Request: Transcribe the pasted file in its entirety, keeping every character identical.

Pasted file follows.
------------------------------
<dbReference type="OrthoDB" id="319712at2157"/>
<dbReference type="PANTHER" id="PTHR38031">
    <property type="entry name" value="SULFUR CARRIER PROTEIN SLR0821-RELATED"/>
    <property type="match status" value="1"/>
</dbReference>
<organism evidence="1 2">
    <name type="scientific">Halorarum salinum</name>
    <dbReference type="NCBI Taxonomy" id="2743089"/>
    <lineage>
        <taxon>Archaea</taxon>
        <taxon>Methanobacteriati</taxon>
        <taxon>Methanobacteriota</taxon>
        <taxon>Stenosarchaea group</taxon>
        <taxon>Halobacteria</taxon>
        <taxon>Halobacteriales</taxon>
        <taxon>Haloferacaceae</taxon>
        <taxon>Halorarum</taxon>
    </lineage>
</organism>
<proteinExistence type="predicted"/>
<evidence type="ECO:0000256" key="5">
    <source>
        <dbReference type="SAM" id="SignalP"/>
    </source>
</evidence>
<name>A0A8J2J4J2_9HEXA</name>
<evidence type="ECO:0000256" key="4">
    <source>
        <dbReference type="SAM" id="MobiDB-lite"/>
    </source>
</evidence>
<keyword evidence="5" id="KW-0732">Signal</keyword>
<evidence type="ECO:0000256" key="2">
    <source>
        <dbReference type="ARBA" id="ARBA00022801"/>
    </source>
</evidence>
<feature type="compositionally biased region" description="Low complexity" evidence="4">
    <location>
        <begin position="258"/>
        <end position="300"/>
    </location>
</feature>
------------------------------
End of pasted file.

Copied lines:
<dbReference type="OrthoDB" id="319712at2157"/>
<dbReference type="PANTHER" id="PTHR38031">
    <property type="entry name" value="SULFUR CARRIER PROTEIN SLR0821-RELATED"/>
    <property type="match status" value="1"/>
</dbReference>
<organism evidence="1 2">
    <name type="scientific">Halorarum salinum</name>
    <dbReference type="NCBI Taxonomy" id="2743089"/>
    <lineage>
        <taxon>Archaea</taxon>
        <taxon>Methanobacteriati</taxon>
        <taxon>Methanobacteriota</taxon>
        <taxon>Stenosarchaea group</taxon>
        <taxon>Halobacteria</taxon>
        <taxon>Halobacteriales</taxon>
        <taxon>Haloferacaceae</taxon>
        <taxon>Halorarum</taxon>
    </lineage>
</organism>
<proteinExistence type="predicted"/>
<evidence type="ECO:0000256" key="5">
    <source>
        <dbReference type="SAM" id="SignalP"/>
    </source>
</evidence>
<name>A0A8J2J4J2_9HEXA</name>
<evidence type="ECO:0000256" key="4">
    <source>
        <dbReference type="SAM" id="MobiDB-lite"/>
    </source>
</evidence>
<keyword evidence="5" id="KW-0732">Signal</keyword>
<evidence type="ECO:0000256" key="2">
    <source>
        <dbReference type="ARBA" id="ARBA00022801"/>
    </source>
</evidence>
<feature type="compositionally biased region" description="Low complexity" evidence="4">
    <location>
        <begin position="258"/>
        <end position="300"/>
    </location>
</feature>